SymPy 0.7.1 Released

Cross posted on the official SymPy Blog

SymPy 0.7.1 has been released on July 29, 2011. It is available at

http://sympy.org

The source distribution can be downloaded from:
http://code.google.com/p/sympy/downloads/detail?name=sympy-0.7.1.tar.gz

You can get the Windows installer here:
http://code.google.com/p/sympy/downloads/detail?name=sympy-0.7.1.win32.exe

And the html documentation here:
http://code.google.com/p/sympy/downloads/detail?name=sympy-0.7.1-docs-html.zip

About SymPy

SymPy is a Python library for symbolic mathematics. It aims to become a full-featured computer algebra system (CAS) while keeping the code as simple as possible in order to be comprehensible and easily extensible. SymPy is written entirely in Python.

Release notes

Major changes

- Python 2.4 is no longer supported. SymPy will not work at all in
Python 2.4. If you still need to use SymPy under Python 2.4 for some
reason, you will need to use SymPy 0.7.0 or earlier.

- The Pyglet plotting library is now an (optional) external dependency.
Previously, we shipped a version of Pyglet with SymPy, but this was
old and buggy. The plan is to eventually make the plotting in SymPy
much more modular, so that it supports many backends, but this has not
been done yet. For now, still only Pyglet is directly supported.
Note that Pyglet is only an optional dependency and is only needed for
plotting. The rest of SymPy can still be used without any dependencies
(except for Python).

- isympy now works with the new IPython 0.11.

- mpmath has been updated to 0.17. See the corresponding mpmath release
notes at http://mpmath.googlecode.com/svn/trunk/CHANGES.

- Added a Subs object for representing unevaluated substitutions. This
finally lets us represent derivatives evaluated at a point, i.e.,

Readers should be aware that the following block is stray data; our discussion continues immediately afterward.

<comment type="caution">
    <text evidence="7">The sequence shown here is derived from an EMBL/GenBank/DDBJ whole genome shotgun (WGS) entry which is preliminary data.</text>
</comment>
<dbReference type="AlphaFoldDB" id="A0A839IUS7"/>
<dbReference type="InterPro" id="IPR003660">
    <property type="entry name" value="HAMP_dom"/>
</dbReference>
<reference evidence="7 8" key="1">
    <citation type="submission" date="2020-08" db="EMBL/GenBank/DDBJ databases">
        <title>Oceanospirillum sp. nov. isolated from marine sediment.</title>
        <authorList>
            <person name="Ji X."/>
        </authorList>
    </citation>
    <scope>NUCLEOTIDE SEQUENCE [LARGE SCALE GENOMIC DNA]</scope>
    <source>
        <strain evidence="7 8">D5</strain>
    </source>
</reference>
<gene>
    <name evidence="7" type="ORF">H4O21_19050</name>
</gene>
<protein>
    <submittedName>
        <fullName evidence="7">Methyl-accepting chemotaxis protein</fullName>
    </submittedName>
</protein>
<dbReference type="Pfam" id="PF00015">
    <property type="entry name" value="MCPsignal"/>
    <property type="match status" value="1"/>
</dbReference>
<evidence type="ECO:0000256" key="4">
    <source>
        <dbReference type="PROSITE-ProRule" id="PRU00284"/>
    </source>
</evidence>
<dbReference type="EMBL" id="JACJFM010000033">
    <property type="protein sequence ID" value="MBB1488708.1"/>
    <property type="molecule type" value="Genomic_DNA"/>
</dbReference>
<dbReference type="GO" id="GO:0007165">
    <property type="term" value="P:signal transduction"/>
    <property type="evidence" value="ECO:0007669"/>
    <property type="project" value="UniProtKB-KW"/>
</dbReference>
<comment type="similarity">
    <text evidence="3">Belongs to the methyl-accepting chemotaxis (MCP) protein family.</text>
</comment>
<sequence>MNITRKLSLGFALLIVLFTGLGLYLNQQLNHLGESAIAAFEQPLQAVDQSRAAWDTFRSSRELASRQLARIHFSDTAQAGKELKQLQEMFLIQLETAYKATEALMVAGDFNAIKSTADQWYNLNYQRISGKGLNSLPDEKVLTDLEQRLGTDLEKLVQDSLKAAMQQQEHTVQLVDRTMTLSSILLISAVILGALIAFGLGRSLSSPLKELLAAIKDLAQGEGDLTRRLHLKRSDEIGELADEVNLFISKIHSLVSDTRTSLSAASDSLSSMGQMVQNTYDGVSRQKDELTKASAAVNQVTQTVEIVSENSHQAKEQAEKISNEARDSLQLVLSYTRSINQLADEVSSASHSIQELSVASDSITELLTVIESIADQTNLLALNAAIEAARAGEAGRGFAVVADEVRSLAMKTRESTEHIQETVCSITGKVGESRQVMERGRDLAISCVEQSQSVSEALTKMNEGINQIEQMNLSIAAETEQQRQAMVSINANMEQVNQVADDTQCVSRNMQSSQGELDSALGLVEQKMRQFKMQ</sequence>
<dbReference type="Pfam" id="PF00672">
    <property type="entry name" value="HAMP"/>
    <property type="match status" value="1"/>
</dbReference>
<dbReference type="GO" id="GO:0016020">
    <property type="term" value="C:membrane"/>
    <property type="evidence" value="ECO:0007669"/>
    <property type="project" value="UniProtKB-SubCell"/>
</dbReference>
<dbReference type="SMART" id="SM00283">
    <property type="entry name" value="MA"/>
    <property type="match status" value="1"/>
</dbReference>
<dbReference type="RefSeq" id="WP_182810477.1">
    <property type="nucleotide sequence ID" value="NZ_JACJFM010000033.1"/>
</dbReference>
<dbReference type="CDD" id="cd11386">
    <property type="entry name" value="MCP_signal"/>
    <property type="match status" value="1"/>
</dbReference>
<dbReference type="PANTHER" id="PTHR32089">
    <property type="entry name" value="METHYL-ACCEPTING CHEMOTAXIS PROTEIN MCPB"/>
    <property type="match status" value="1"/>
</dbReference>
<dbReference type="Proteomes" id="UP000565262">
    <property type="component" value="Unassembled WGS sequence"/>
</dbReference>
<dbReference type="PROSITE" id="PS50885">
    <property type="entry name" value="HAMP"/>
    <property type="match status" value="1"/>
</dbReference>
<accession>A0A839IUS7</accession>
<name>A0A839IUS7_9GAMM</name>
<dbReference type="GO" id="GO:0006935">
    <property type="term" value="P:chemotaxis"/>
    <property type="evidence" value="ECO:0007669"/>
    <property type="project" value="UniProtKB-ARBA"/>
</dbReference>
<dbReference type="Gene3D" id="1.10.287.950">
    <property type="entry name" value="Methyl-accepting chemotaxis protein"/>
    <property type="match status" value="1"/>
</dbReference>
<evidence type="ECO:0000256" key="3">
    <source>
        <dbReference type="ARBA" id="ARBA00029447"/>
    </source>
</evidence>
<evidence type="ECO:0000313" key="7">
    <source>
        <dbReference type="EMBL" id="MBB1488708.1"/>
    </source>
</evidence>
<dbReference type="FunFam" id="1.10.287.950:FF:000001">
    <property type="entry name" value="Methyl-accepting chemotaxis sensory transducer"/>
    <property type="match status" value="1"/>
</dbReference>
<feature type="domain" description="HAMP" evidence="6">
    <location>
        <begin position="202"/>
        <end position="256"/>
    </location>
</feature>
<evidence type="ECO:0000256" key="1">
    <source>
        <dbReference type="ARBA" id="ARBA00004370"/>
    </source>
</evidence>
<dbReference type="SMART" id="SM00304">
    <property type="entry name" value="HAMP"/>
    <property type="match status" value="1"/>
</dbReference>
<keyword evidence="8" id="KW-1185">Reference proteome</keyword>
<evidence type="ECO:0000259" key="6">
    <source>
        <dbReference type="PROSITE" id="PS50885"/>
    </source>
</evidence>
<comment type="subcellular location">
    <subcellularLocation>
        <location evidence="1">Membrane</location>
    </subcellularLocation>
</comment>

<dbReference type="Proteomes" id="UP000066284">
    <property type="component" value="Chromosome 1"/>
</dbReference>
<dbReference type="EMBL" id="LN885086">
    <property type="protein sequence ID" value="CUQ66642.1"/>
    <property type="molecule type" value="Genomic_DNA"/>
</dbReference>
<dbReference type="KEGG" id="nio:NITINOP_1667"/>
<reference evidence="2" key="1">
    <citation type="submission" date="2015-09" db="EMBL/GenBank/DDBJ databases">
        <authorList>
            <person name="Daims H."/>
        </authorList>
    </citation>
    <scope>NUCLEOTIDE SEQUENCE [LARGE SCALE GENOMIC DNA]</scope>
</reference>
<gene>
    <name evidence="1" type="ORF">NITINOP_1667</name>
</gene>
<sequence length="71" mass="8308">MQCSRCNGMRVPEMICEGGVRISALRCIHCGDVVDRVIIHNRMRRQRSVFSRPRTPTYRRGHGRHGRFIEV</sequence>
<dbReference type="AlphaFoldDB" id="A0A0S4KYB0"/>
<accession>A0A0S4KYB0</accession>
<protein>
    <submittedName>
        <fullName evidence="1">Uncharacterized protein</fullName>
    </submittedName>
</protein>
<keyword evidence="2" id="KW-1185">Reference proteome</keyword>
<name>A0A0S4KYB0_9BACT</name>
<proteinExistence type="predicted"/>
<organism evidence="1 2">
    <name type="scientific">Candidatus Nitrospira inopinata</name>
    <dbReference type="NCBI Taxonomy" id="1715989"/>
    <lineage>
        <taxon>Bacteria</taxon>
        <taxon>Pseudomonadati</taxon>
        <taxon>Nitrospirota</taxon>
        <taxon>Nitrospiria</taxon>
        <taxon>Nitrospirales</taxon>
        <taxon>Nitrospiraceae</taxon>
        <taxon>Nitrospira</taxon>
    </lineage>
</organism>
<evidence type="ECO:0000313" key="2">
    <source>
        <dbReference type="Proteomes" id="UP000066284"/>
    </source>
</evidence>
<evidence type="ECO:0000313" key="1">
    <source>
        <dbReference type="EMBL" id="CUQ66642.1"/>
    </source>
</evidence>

`diff(f(x), x).subs(x, 0)` returns `Subs(Derivative(f(_x), _x), (_x,), (0,))`.
This also means that SymPy can now correctly compute the chain rule
when this functionality is required, such as with `f(g(x)).diff(x)`.

Hypergeometric functions/Meijer G-Functions

- Added classes hyper() and meijerg() to represent Hypergeometric and Meijer G-functions, respectively. They support numerical evaluation (using mpmath) and symbolic differentiation (not with respect to the parameters).

- Added an algorithm for rewriting hypergeometric and meijer g-functions in terms of more familiar, named special functions. It is accessible via the function hyperexpand(), or also via expand_func(). This algorithm recognises many elementary functions, and also complete and incomplete gamma functions, bessel functions, and error functions. It can easily be extended to handle more classes of special functions.

Sets

- Added FiniteSet class to mimic python set behavior while also interacting with existing Intervals and Unions

- FiniteSets and Intervals interact so that, for example `Interval(0, 10) – FiniteSet(0, 5)` produces `(0, 5) U (5, 10]`

- FiniteSets also handle non-numerical objects so the following is possible `{1, 2, ‘one’, ‘two’, {a, b}}`

- Added ProductSet to handle Cartesian products of sets

- Create using the `*` operator, i.e. `twodice = FiniteSet(1, 2, 3, 4, 5, 6) * FiniteSet(1, 2, 3, 4, 5, 6) or square = Interval(0, 1) * Interval(0, 1)`

- pow operator also works as expected: `R3 = Interval(-oo, oo)**3 ; (3, -5, 0) in R3 == True`

- Subtraction, union, measurement all work taking complex intersections into account.

- Added as_relational method to sets, producing boolean statements using And, Or, Eq, Lt, Gt, etc…

- Changed reduce_poly_inequalities to return unions of sets rather than lists of sets

Iterables

- Added generating routines for integer partitions and binary partitions. The routine for integer partitions takes 3 arguments, the number itself, the maximum possible element allowed in the partitions generated and the maximum possible number of elements that will be in the partition. Binary partitions are characterized by containing only powers of two.

- Added generating routine for multi-set partitions. Given a multiset, the algorithm implemented will generate all possible partitions of that multi-set.

- Added generating routines for bell permutations, derangements, and involutions. A bell permutation is one in which the cycles that compose it consist of integers in a decreasing order. A derangement is a permutation such that the ith element is not at the ith position. An involution is a permutation that when multiplied by itself gives the identity permutation.

- Added generating routine for unrestricted necklaces. An unrestricted necklace is an a-ary string of n characters, each of a possible types. These have been characterized by the parameters n and k in the routine.

- Added generating routine for oriented forests. This is an implementation of algorithm S in TAOCP Vol 4A.

xyz Spin bases